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ISSN 1748-0221
14:28 - Tuesday, 16 July 2024
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    JINST Instrumentation Theses Archive

2023 JINST TH 007    

Ph.d. degree
Lund University, Sweden, 2023

Nicholai Mauritzson

Supervisor: Kevin Fissum

Neutron-Induced Scintillation in Organics


  • liquid organic scintillator
  • neutron tagging
  • light yield
  • simulation


Neutrons are widely used as probes of matter to study materials in a broad range of fields from physics, chemistry and medicine to material sciences. Any application utilizing neutrons needs to employ a well-understood and optimized neutron-detector system.

This thesis is centered on fundamental aspects of neutron-detector development, including the establishment of the Source Testing Facility at Lund University, experimental methods for the in-depth characterization of scintillator-based neutron detectors and analytical and computational methods for the precise interpretation of results. It focuses on the response of liquid organic scintillators to fast-neutron and gamma-ray irradiations, specifically for NE213A, EJ305, EJ331 and EJ321P. A simulation-based method for detector calibration was developed which allowed for the use of polyenergetic gamma-ray sources in this low energy-resolution environment. With an actinide/beryllium neutron source and a time-of-flight setup, beams of energy-tagged neutrons were used to study the energy-dependent behaviour of the intrinsic pulse-shape of NE213A and EJ305 scintillators.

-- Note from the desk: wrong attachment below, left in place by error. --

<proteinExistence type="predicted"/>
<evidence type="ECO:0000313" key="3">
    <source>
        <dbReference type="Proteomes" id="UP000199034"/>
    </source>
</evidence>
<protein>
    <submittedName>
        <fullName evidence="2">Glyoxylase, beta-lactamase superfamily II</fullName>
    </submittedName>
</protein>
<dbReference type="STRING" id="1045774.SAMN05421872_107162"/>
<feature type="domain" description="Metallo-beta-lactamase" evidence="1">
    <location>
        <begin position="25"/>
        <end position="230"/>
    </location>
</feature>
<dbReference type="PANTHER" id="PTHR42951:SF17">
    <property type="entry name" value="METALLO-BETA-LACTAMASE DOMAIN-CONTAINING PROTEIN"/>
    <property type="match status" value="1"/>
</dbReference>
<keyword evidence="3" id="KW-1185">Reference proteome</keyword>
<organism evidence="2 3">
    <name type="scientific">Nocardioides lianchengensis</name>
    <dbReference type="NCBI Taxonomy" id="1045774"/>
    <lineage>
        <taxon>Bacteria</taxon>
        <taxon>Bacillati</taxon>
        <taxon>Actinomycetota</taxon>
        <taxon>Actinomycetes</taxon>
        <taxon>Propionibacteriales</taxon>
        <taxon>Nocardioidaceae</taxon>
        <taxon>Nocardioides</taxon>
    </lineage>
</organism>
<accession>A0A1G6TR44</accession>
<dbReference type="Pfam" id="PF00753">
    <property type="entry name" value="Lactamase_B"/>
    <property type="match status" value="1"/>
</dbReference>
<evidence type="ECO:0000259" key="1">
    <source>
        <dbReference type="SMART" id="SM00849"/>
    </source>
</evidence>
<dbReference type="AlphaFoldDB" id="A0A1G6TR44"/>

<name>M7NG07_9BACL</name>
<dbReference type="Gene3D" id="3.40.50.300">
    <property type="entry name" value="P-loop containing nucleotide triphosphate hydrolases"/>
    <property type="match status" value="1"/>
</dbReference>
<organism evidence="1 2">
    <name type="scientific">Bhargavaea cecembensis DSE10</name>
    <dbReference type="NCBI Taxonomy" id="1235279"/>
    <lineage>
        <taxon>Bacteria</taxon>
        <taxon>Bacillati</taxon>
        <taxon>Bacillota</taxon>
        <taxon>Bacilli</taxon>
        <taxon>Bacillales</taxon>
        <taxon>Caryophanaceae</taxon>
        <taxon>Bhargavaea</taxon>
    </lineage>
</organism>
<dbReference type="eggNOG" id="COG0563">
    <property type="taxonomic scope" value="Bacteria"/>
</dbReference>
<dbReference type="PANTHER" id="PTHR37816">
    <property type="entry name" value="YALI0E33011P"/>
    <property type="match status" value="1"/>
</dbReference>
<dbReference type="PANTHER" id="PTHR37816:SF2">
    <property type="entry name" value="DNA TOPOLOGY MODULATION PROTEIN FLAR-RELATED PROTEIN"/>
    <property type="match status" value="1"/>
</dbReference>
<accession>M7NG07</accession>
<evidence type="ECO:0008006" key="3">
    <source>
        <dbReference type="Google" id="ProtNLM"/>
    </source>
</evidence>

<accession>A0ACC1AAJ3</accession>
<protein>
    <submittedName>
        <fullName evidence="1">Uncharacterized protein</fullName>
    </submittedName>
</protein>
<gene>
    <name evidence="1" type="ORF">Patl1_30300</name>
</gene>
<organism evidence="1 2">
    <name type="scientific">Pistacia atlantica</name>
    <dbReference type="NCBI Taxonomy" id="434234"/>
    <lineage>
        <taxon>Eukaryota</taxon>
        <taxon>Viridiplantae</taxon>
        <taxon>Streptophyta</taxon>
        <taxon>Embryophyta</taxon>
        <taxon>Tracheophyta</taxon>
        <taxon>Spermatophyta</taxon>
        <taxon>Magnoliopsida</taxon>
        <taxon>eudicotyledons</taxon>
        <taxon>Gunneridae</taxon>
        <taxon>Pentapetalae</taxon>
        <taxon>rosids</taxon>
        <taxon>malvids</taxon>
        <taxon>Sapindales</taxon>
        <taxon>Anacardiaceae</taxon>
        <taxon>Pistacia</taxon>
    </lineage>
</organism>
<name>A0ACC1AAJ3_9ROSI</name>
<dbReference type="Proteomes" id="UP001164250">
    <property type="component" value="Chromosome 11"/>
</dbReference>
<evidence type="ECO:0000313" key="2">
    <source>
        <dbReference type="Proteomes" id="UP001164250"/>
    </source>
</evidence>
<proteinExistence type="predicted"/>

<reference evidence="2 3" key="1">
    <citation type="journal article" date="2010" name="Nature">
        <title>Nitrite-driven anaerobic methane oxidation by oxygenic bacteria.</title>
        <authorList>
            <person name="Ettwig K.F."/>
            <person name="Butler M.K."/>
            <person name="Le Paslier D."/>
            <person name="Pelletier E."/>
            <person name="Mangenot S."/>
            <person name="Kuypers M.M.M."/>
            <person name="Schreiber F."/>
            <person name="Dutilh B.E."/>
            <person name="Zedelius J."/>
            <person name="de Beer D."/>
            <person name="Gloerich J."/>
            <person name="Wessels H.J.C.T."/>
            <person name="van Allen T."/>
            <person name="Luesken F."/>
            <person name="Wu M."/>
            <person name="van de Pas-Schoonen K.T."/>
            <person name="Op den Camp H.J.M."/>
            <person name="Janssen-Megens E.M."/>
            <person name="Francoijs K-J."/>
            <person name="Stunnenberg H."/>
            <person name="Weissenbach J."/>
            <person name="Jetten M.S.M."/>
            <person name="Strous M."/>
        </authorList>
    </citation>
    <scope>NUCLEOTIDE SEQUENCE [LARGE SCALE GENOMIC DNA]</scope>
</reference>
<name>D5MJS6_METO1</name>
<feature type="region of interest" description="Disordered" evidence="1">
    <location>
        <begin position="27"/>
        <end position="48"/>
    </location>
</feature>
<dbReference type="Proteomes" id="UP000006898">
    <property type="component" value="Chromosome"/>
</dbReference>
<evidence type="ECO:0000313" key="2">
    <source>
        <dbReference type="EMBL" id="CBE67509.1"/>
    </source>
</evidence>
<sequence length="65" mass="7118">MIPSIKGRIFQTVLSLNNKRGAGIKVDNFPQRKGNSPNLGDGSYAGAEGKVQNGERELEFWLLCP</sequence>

The results demonstrated the advantages of the neutron-tagging method and how the combination of neutron tagging and pulse-shape discrimination can give deeper insight into backgrounds resulting from inelastic neutron scattering. A comprehensive characterization of the neutron scintillation-light yield for NE213A, EJ305, EJ331 and EJ321P was also performed. It employed the simulation-based calibrations to confirm existing light-yield parametrizations for NE213A and EJ305, and resulted in light-yield parametrizations for EJ331 and EJ321P extracted for the first time from data.

In addition to the development of a simulation-based framework for the study of neutron-induced scintillation in organic scintillators, the methods and results presented in this thesis lay the foundation for future source-based neutron-tagging efforts and scintillator-detector research and development.

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